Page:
Out of all the visually-striking films that Stanley Kubrick ever made, none are as classically-beautiful as BARRY LYNDON. The story of an Irish rogue who rises improbably through the ranks of nobility based on his charm, guiles, and rakish ways, the film is lush with breathtaking (and Oscar-winning) cinematography by John Alcott that makes nearly every frame seem like art fit for hanging in a museum alongside work by the likes of John Constable, George Stubbs, William Hogarth, and other 18th century painters.
This, however, as with all things Kubrick, is not a coincidence. The writer/director relied heavily on art from the period to inform his understanding of the time and those who inhabited it, and in several instances transcribed visually that art onto the screen.
But it wasn’t just the visual art of the 18th century in which Kubrick found inspiration. BARRY LYNDON is, of course, based on a novel by William Makepeace Thackery, and this as well as other literary works from the time by writers like Henry Fielding and Samuel Pepys helped fill in the cultural, conversational, and behavioral gaps between what the period’s paintings revealed.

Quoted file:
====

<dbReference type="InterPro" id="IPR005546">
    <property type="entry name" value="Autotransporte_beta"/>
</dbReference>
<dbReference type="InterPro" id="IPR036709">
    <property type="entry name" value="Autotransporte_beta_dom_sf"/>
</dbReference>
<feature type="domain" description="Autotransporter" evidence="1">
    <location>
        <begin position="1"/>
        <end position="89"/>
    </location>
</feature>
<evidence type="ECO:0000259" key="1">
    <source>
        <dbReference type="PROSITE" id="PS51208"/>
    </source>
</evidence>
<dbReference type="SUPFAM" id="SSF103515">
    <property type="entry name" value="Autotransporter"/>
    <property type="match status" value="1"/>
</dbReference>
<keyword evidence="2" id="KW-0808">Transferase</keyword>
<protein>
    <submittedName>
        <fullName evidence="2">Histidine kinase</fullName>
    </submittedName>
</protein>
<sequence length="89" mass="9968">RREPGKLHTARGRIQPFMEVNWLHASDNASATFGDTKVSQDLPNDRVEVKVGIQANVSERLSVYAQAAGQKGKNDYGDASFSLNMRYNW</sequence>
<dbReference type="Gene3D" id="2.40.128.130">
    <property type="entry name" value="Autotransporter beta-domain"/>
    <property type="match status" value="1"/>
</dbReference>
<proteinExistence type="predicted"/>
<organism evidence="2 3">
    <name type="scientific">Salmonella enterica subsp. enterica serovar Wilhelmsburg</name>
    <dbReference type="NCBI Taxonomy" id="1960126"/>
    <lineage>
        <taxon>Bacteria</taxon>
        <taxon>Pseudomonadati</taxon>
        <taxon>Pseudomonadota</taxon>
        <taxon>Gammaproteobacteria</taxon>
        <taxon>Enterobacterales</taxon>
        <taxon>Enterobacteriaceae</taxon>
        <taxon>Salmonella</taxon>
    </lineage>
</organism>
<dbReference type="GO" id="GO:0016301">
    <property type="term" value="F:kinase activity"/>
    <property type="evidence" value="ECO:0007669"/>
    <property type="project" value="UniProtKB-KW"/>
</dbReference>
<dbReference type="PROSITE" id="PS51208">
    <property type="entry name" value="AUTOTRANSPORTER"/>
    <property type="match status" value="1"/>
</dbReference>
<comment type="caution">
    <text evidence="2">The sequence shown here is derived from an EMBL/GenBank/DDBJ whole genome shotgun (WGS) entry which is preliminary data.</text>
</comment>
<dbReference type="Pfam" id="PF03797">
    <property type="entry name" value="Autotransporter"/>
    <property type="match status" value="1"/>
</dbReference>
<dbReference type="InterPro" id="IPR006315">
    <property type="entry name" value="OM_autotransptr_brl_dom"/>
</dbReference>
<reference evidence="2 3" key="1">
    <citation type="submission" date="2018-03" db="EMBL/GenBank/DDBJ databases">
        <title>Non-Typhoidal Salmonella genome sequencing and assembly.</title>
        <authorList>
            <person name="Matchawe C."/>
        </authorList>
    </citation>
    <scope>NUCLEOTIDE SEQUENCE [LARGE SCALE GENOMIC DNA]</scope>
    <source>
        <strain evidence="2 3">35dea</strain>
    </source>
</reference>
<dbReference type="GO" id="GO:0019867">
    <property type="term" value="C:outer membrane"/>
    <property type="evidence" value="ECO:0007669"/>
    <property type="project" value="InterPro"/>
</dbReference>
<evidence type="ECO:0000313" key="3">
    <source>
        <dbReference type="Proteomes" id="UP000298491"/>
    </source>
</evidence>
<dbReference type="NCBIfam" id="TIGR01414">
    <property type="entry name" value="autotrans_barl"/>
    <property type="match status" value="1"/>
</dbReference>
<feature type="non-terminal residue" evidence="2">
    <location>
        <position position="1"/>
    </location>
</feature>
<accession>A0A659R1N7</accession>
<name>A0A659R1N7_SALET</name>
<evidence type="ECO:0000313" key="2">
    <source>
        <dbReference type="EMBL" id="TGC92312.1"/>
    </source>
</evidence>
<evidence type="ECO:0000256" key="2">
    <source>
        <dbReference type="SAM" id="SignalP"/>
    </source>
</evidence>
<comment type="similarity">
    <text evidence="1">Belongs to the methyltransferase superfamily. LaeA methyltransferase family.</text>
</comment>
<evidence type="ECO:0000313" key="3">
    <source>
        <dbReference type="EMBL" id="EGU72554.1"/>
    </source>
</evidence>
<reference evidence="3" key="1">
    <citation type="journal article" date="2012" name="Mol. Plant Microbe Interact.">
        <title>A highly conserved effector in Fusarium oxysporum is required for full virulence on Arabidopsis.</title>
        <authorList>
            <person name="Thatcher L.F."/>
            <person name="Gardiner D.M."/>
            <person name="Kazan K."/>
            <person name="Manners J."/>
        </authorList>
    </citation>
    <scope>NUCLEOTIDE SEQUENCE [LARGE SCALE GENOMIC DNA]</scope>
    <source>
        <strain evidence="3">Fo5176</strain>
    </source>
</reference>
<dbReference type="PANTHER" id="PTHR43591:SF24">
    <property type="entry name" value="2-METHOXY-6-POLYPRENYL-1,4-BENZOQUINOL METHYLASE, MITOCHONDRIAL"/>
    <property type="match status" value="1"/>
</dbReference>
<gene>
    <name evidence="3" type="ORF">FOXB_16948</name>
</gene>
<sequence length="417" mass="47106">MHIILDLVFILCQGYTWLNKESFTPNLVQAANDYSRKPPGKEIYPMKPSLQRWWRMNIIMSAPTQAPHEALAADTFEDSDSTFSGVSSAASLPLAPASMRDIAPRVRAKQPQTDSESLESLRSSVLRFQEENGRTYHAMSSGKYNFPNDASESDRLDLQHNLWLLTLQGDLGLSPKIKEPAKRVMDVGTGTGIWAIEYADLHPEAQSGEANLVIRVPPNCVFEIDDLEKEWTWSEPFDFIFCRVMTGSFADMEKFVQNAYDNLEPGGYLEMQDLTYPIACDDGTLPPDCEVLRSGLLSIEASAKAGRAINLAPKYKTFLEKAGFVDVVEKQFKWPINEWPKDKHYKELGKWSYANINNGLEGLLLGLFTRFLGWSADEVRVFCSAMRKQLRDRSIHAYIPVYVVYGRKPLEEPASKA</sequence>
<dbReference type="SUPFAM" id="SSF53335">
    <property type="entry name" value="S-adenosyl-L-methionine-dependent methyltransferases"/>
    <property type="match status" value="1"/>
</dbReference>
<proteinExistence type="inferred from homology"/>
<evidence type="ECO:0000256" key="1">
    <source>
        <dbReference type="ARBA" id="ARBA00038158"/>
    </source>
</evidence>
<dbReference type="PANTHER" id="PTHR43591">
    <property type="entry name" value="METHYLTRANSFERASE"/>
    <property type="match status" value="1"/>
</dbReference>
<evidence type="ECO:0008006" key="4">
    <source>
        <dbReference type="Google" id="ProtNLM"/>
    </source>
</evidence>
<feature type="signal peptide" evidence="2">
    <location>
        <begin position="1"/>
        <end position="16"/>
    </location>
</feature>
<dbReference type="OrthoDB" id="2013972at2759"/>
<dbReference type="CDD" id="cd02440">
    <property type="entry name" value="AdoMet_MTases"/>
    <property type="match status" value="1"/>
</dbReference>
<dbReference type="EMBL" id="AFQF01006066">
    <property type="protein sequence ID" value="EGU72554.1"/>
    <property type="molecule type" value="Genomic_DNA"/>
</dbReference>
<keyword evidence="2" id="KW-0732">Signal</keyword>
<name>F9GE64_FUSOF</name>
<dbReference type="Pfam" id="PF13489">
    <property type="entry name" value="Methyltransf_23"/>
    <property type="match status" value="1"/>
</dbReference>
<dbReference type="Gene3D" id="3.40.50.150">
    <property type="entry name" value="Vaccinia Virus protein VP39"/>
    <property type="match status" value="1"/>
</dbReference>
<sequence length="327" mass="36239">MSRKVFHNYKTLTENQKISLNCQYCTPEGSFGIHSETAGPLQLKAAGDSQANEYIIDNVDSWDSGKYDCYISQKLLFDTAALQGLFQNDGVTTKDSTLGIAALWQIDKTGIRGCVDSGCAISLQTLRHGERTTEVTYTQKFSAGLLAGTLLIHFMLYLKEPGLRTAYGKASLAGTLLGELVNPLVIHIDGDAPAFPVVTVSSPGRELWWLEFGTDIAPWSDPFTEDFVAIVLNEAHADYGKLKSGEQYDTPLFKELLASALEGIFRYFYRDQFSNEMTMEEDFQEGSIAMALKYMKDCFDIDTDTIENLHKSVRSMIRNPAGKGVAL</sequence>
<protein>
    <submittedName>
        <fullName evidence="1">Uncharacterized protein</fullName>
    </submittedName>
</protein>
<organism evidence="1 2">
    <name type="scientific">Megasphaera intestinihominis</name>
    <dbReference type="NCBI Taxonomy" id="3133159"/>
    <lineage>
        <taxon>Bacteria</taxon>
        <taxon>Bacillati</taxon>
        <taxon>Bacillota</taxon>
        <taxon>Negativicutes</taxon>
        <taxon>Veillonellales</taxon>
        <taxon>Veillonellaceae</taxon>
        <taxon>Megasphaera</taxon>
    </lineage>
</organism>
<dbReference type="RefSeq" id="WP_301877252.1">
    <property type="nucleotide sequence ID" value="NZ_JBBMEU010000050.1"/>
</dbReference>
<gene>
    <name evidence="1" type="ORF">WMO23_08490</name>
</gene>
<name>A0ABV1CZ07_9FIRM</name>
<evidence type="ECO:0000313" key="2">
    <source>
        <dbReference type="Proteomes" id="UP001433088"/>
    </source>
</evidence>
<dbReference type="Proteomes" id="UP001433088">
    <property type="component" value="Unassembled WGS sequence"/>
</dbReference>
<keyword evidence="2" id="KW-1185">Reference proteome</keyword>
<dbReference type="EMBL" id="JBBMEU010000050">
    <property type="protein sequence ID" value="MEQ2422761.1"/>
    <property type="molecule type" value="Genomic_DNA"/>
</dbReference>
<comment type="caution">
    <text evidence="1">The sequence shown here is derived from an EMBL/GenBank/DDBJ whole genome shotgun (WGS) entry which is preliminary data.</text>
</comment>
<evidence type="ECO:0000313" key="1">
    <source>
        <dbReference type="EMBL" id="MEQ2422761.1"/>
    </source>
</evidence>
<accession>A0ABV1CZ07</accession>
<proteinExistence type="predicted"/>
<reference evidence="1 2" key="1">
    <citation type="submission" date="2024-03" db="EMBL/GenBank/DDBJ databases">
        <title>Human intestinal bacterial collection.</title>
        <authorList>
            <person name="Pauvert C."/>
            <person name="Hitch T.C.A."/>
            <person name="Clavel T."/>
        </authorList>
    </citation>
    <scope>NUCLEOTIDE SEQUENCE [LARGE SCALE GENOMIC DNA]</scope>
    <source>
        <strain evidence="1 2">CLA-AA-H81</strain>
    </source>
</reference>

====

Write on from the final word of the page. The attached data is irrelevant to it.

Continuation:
In honor of BARRY LYNDON’s return to cinemas in the UK on the occasion of its 40th anniversary, the British Film Institute has produced the following pair of short videos on the connection between the film and the art and literature that helped to shape it into the most-lauded film (with 4 Oscar wins and 7 total nominations) of Kubrick’s storied career. You probably didn’t need more proof that Kubrick’s perfectionist tendencies were totally worth it, but in case you want it here it is. And after the videos, check out the new, remastered trailer for BARRY LYNDON’s latest theatrical release – it’s nothing short of stunning.